Edison monitors for possible shut-offs on Christmas Eve

The Sourthern California Edison, Solemint Substation on Sierra Highway in Canyon Country on Thursday, 120320. Dan Watson/The Signal

Southern California Edison officials confirmed Tuesday they are monitoring possible power shut-offs for particular areas of the Santa Clarita Valley on Wednesday and Thursday.

According to SoCal Edison spokesman Reggie Kumar, dangerous winds and dry conditions are forecast for Wednesday and Christmas Eve, adding to what has already been a parched season filled with monitoring and shut-offs.

“Those winds along with dry vegetation — that has been dried out by winds over the last several weeks — are combining to create dangerous wildfire conditions in fire-prone areas of SCE’s service territory,” said Kumar.

He added that SoCal Edison is aware that it is both a holiday and pandemic, but that SoCal Edison had to prioritize safety and ensuring that power is restored as quickly as possible.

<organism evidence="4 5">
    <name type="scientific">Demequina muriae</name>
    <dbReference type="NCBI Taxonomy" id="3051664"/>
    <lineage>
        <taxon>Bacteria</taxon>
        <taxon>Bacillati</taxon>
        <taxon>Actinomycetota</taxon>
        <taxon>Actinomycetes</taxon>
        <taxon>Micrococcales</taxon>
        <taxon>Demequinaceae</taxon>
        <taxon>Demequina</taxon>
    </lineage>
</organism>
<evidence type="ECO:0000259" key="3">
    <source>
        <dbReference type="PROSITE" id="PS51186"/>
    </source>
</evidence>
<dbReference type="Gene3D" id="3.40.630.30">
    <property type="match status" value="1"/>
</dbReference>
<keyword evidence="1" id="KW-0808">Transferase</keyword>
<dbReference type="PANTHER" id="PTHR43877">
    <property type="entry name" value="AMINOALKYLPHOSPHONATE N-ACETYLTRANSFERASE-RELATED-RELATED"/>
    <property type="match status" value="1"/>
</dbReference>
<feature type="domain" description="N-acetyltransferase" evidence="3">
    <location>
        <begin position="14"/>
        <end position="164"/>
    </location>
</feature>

The SoCal Edison website lists the areas that are being “monitored” for possible shut-offs, showing that large areas of Canyon Country and Agua Dulce, as well as some patches in Saugus and Valencia, will be affected.

In total, 193,410 customers are under consideration for a potential Public Safety Power Shut-off in the next 48 hours throughout all of L.A. County, depending on the weather, Kumar said.

The Los Angeles County Health Officer extended a cold weather alert due to the National Weather Service’s forecast for low temperatures in the SCV for Wednesday. Wind chill temperatures are expected to be below 32 degrees.

“Children, the elderly and people with disabilities or special medical needs are especially vulnerable during cold weather. Extra precaution should be taken to ensure they don’t get too cold when they are outside,” said Muntu Davis, the Los Angeles County health officer. “There are places where people can go to stay warm, such as shelters or other public facilities. We also want to remind people not to use stoves, barbecues or ovens to heat their homes due to the risk of carbon monoxide poisoning.”

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